Frequent travelers largely OK with body scans, more negative on pat-downs
WASHINGTON, D.C. -- Despite a reported uproar about full-body screening procedures now in broader use at U.S. airports and calls for a boycott, Gallup finds that relatively few frequent U.S. air travelers are angry about the new procedures or inclined to cut back on flying as a result. The large majority (71%) of air travelers who have flown at least twice in the past year say any potential loss of personal privacy from the full-body scans and pat-downs is worth it as a means of preventing acts of terrorism.
The results are from a USA Today/Gallup poll conducted Nov. 19-21, 2010, in which 23% of respondents say they have flown two or more times in the past year. The majority of Americans (62%) say they have not flown at all in the past 12 months, and 15% have flown once.
Gallup asked those who have flown two or more times in the past year about the full-body scans and pat-downs the Transportation Security Administration is now using at many U.S. airports as a means to prevent acts of terrorism. The majority (57%) say they are not bothered by the prospect of undergoing a full-body scan at airport security checkpoints. The same percentage, however, say they are bothered, if not angry, about the prospect of undergoing a full-body pat-down. Still, fewer than one in three frequent air travelers are "angry" about undergoing either procedure.
About one in four (24%) frequent travelers Gallup surveyed say they have already undergone a full-body scan this year, and 15% say they have undergone a pat-down. Notably, more than two-thirds of those who had actually undergone the screening say it did not bother them -- suggesting that the prospect of the procedure is more bothersome than the reality.
Americans' greater comfort with the body scan procedure over the full-body pat-down is evident, as 75% of frequent air travelers say they would choose a full-body scan over a full-body pat-down when going through security; 22% would choose a pat-down.
Regardless of their preferences and whether they had personally undergone one of these procedures, Gallup asked frequent air travelers how effective they perceived these tactics to be at preventing terrorists from smuggling dangerous objects or explosives on board airplanes. Frequent travelers tend to agree that the full-body scans are more effective than other search methods, but are evenly split on the pat-downs. This basic breakdown persists among those who have undergone the procedures.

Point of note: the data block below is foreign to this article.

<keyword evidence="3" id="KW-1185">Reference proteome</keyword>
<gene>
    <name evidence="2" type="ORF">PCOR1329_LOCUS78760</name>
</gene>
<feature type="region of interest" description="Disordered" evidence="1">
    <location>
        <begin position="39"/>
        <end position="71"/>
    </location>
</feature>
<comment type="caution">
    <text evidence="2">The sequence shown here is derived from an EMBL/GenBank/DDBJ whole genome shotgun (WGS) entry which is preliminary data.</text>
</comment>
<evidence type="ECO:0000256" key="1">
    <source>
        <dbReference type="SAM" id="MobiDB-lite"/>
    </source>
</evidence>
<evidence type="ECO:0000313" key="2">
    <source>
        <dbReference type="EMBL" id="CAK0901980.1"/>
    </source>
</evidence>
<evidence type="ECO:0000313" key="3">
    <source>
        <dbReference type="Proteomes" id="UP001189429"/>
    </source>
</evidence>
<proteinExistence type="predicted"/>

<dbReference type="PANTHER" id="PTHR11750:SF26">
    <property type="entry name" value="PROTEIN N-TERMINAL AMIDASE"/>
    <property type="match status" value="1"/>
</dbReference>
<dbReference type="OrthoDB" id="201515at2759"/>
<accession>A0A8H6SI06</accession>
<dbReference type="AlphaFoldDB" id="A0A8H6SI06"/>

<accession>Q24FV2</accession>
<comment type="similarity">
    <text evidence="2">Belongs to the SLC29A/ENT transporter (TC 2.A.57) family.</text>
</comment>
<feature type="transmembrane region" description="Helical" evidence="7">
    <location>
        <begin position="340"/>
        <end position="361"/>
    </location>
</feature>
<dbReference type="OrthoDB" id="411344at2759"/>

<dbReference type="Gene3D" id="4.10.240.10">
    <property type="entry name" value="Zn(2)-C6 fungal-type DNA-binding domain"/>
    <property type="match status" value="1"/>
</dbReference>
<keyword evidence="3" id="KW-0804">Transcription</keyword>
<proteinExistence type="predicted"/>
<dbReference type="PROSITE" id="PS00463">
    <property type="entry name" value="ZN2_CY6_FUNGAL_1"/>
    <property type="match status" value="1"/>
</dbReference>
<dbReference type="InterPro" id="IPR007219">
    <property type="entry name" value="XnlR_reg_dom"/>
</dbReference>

Overall, relatively few travelers appear fazed enough by the security screenings to change their travel plans. Fewer than 2 in 10 (19%) say they are more likely now than in the past to use alternative means of transportation to avoid the hassles associated with air travel, while 79% say they are just as likely to fly as in the past. These views are no worse than when the increased use of full-body scans began in January.
Attitudes among frequent U.S. air travelers suggest that the reported uproar over the use of full-body scans and pat-downs at U.S. airports does not reflect how most air travelers feel. The majority are not bothered by the use of full-body scans, which most travelers would choose over the full-body pat-downs they tend to find objectionable and less effective at preventing terrorism. Further, in both cases, those who have already undergone such procedures are less likely to have been bothered or angry than those who have not, suggesting that the prospect of such a screening is more upsetting than the reality.
The large majority of frequent travelers say any potential loss of privacy is worth it to prevent acts of terrorism, which suggests that most Americans accept the Homeland Security Department's rationale for using these tactics. Airlines can also find solace in that air travelers appear no less likely to use other means of travel than they were at the start of the year, when the use of these procedures was less common.
Results for this USA Today/Gallup poll are based on telephone interviews conducted Nov. 19-21, 2010, with a random sample of 3,018 adults, aged 18 and older, living in the continental U.S., selected using random-digit-dial sampling.
For results based on the total sample of national adults, one can say with 95% confidence that the maximum margin of sampling error is ±2 percentage points.
For results based on the sample of 757 frequent air travelers (those who have flown twice or more in the past year), one can say with 95% confidence that the margin of error is ±4 percentage points.
Interviews are conducted with respondents on landline telephones (for respondents with a landline telephone) and cellular phones (for respondents who are cell phone-only). Each sample includes a minimum quota of 150 cell phone-only respondents and 850 landline respondents, with additional minimum quotas among landline respondents for gender within region. Landline respondents are chosen at random within each household on the basis of which member had the most recent birthday.
Samples are weighted by gender, age, race, education, region, and phone lines. Demographic weighting targets are based on the March 2009 Current Population Survey figures for the aged 18 and older non-institutionalized population living in continental U.S. telephone households. All reported margins of sampling error include the computed design effects for weighting and sample design.
In addition to sampling error, question wording and practical difficulties in conducting surveys can introduce error or bias into the findings of public opinion polls.
For more details on Gallup's polling methodology, visit http://www.gallup.com/.